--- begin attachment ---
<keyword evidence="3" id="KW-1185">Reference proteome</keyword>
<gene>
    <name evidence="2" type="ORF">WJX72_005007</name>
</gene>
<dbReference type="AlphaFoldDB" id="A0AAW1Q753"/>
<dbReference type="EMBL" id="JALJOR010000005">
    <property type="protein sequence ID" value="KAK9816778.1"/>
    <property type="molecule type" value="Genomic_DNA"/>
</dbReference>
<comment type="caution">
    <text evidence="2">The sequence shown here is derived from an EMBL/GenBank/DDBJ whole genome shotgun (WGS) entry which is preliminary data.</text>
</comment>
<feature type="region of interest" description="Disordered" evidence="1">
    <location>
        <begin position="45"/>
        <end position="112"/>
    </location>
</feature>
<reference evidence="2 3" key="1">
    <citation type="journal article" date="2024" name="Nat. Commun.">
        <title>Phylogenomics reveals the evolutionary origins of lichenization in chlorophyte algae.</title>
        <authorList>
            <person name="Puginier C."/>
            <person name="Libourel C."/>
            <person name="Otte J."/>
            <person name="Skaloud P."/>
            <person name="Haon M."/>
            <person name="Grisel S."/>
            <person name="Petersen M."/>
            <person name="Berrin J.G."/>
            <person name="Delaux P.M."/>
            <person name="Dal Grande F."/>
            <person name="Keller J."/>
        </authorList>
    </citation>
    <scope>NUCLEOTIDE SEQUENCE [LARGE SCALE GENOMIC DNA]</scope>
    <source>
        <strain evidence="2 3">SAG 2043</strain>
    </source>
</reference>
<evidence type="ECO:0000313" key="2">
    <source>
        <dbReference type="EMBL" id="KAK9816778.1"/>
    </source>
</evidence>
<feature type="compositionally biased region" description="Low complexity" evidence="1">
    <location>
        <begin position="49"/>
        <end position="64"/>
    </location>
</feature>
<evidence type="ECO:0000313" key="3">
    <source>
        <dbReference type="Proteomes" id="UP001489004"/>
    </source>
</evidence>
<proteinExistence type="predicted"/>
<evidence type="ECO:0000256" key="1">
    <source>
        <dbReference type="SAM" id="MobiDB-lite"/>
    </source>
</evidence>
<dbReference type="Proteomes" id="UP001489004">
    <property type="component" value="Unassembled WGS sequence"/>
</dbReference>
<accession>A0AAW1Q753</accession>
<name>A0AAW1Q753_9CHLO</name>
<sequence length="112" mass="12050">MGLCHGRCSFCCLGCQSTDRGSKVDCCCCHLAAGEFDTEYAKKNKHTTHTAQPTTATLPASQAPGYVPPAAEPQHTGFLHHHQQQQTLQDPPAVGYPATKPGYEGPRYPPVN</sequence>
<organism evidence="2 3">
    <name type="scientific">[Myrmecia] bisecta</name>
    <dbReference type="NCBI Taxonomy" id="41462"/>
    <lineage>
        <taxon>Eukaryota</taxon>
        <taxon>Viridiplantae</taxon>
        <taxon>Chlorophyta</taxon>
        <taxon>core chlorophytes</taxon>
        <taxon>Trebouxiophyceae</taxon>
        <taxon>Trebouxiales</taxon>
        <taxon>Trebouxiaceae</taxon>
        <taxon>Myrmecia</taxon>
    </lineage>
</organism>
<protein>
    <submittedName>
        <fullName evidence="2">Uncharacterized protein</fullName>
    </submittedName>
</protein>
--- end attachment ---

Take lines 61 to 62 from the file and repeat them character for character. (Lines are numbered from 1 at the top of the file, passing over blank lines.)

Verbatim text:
    </source>
</evidence>